• Joel David Hamkins, 2011/10/15 Here are a few things I would like in a citation tool:
    • citation objects can be created and managed with GUI, managed something like how links,pages and posts are in WP.
    • these citation objects can be updated by means of an uploaded bibtex file, that is, without having to edit them individually
    • one can insert citation objects into posts and pages, and control how they appear
    • flexible options for how the citation appears by default
    • citation objects can be upgraded to have a full post-like status, where one can add text and abstract and discussion, etc.
    • reverse bibtex file generation, so that one can download a bibtex file of all or selected parts of the citation database.
    • sam, 2011/10/16 Joel: I think this is needed as well. Peter and I would like to try to write such a plugin (by combining several existing plugins) but it will take some time. Meanwhile, I think we will have to phase out the use of papercite. For folks using just a few inline references, I think it’s ok but should be treated as very fragile. For Joel, sadly, I think this means replacing all of the shortcodes with the static html…
  • Peter, 2011/10/15 Joel, I like those features. But I’m more interested in the abstraction level.
    • no matter how you make it look, there must be metadata to allow clean identification/reconstruction of citations.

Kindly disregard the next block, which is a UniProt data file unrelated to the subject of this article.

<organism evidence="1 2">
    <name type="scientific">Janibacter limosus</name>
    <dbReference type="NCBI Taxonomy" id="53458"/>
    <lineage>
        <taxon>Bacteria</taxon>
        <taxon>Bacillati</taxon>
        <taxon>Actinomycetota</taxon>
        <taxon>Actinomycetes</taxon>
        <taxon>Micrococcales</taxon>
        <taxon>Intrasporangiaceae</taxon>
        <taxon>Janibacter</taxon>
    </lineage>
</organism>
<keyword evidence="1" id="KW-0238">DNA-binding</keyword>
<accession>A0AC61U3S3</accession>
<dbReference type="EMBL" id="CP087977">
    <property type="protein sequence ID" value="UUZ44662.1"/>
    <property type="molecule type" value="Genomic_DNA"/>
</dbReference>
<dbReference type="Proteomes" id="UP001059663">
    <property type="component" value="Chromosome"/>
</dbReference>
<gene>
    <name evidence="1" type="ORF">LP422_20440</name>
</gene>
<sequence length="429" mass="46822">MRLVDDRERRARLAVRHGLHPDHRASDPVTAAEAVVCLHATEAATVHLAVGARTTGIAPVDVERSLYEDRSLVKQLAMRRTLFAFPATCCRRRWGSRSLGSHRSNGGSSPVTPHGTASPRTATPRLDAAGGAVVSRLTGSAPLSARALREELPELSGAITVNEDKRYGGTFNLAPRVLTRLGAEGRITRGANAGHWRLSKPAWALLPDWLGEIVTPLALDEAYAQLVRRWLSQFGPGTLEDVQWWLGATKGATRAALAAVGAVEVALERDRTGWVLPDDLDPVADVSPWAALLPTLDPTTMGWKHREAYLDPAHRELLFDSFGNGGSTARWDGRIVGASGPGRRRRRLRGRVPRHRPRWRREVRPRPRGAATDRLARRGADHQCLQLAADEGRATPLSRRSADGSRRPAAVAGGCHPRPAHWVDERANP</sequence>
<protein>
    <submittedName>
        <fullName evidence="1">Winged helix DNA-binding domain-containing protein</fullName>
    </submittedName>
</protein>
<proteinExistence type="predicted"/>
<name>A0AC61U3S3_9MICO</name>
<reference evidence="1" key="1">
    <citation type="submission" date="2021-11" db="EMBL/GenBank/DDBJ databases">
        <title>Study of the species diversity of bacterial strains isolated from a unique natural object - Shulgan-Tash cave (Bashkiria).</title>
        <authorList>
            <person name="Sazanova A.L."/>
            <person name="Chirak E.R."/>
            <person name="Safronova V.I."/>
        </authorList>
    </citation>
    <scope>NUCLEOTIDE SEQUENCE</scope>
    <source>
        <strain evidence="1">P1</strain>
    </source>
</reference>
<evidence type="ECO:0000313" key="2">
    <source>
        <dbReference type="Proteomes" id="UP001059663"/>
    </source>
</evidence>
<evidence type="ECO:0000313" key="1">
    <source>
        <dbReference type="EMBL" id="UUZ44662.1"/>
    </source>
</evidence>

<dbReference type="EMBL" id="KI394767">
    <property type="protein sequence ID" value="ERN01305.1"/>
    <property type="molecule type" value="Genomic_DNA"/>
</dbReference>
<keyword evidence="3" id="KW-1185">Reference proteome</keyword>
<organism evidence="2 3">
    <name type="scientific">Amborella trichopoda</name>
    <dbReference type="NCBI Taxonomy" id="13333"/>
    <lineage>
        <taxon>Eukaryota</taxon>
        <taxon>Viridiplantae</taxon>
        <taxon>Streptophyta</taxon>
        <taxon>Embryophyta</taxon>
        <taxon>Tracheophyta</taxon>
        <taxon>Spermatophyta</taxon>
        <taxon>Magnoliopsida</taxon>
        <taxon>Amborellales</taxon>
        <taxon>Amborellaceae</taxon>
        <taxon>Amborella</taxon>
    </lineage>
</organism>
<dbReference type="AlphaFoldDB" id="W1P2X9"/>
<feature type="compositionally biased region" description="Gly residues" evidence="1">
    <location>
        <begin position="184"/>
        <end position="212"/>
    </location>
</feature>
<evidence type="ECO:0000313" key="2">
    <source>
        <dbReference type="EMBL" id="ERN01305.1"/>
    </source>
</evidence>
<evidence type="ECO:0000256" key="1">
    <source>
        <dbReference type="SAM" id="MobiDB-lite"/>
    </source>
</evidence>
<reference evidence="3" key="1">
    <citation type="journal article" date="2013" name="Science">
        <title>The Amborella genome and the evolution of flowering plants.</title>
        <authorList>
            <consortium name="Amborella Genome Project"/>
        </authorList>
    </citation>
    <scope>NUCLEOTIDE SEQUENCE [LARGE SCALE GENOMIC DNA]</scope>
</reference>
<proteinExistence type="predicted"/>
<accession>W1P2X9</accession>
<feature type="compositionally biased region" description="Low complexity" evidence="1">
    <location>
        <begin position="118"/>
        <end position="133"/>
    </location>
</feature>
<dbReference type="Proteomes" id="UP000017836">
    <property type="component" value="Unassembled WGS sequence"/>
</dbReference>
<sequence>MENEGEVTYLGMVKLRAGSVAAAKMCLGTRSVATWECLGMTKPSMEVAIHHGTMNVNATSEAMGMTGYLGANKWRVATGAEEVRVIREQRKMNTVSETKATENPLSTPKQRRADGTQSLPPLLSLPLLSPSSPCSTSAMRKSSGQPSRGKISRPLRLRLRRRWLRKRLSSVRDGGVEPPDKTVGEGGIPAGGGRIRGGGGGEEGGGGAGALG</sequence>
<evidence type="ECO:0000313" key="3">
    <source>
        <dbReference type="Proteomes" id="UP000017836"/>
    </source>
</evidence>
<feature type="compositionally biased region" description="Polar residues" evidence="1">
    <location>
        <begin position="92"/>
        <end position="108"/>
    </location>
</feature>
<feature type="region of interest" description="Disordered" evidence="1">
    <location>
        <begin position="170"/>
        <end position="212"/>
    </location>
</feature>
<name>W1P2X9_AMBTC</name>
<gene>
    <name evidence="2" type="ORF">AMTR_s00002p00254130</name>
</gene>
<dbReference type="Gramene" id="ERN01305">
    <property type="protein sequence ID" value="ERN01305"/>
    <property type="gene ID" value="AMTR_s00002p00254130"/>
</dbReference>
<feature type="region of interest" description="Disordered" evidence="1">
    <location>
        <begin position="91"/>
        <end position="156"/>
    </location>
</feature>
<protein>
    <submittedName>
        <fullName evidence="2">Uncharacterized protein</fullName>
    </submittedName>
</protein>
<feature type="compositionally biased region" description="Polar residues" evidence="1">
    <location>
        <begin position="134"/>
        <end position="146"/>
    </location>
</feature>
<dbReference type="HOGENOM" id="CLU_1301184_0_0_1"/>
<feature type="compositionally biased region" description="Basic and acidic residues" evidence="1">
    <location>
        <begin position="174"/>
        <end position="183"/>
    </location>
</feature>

• the content integrity must not be compromised — if I cite a paper, then the only way to change the resulting metadata should be to edit the post.
    • you shouldn’t (have to) mess with a bibtex file — that should be generated out of a professional reference manager and a professional reference database. Ideally, I would like to add to wordpress a generic interface to connect to a real reference manager. In the mean time, we’ll look into the other part: a reference manager type interface. I would also like to add: there are three different issues as far as I see at the moment.
    • presenting our own work vs citing in our online writing
      • our own work should really be pages or their own wp-taxonomy
      • formal citations should be nothing but links (citations are pointers) (the writing surrounding a citation is a different matter)
    • citation storage/handling locally